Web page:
A recent article on ZDNET discussed the potential impact of the Ransom Disclosure Act proposed by Senator Elizabeth Warren and Representative Deborah Ross in the US.
In essence, the proposal is to require certain entities to disclose to the Secretary of Homeland Security the details of any ransom payment made. It is the latest in a series of new regulations and proposals aimed at improving the cybersecurity stance of the US.
The aim of the bill is to provide DHS with better information about ransomware attacks to help counter the threat they pose to businesses and other organisations across the United States.
“Ransomware attacks are skyrocketing, yet we lack critical data to go after cyber criminals,” said Senator Warren. “My bill with Congresswoman Ross would set disclosure requirements when ransoms are paid and allow us to learn how much money cyber criminals are siphoning from American entities to finance criminal enterprises – and help us go after them.”
The threat of ransomware has loomed large throughout this year and several incidents have had a direct impact on people’s daily lives. The Colonial Pipeline ransomware attack led to a shortage of gas in the North Eastern United States as people rushed to stockpile – the company paid cyber criminals millions of dollars in order to get the decryption key.
Meat processor JBS USA paid an $11 million ransom to cyber criminals after falling victim to a ransomware attack in June. While the FBI discourages the payment of ransoms, many victims feel the need to make the payment, perceiving it as the quickest way to get the network up and running again.
Information about the perpetrators of ransomware may go some way to helping protect organizations in the future, but it will have limited impact in the short run. Cybercriminals have become accomplished at targeting organisations with ransomware. Their victims need to be big enough to afford a ransom in the millions and, just as importantly, need to be dependent upon business continuity. The reason businesses pay ransoms is not because they want to minimise the inconvenience (at least not directly). It’s because the opportunity cost of business disruption far outweighs the cost of the ransom. If a business is losing millions in revenue every day its systems are down, the people holding it to ransom are in a strong position.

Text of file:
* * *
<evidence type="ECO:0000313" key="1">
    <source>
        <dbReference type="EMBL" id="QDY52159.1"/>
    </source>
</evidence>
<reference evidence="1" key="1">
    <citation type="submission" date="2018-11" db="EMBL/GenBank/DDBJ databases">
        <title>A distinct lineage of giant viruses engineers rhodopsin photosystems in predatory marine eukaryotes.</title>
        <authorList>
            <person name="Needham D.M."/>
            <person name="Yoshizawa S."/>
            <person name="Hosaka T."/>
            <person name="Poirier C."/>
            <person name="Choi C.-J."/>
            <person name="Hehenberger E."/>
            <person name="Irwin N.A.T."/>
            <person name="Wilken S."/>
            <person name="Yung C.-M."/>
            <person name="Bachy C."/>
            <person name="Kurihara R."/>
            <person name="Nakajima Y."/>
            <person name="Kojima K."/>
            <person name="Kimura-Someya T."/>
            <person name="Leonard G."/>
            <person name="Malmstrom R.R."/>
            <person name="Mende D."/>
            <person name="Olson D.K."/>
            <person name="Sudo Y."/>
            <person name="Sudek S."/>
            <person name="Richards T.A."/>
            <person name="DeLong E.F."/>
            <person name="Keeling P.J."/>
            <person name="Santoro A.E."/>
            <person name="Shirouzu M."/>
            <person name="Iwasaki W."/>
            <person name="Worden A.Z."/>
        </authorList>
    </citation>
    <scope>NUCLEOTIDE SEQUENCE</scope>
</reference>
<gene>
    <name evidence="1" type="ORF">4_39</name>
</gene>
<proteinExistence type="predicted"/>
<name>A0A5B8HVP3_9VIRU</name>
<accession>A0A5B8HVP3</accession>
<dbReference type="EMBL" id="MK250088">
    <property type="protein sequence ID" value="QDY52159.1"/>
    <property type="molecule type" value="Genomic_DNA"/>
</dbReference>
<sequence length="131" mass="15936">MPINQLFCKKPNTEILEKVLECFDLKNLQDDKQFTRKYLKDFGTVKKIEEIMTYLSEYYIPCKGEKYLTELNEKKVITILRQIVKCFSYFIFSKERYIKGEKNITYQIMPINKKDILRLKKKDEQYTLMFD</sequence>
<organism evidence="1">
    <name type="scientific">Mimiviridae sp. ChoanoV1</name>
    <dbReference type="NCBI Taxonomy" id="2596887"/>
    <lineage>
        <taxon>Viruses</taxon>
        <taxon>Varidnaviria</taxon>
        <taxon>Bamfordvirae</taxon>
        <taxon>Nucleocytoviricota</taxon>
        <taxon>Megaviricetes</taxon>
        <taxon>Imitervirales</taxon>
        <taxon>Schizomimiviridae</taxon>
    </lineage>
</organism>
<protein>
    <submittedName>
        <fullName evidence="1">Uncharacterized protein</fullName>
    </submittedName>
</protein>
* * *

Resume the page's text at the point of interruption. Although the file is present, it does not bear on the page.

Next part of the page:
If we really want to make a difference, we need to think differently. Stop reacting and start being more proactive.
Since the turn of the century, accessibility and usability have been key influencing factors on infrastructure development. Ubiquitous connectivity, collaborate anywhere, cloud access, edge computing. Whilst they all help contribute to an excellent user experience, they introduce risk. If we are to combat the rising tide of malware and cybercrime we need to be thinking about security first. The secure infrastructure of tomorrow needs to be built upon a zero trust model and combine the best of prevention and protection technologies. This means proactive malware protection that is not dependent upon the prior disclosure of threats or the presence of a recognisable signature. It also means the use of authenticated encryption to ensure not just the confidentiality, but the integrity and authenticity of network transmitted data.
Trust nothing. Encrypt everything.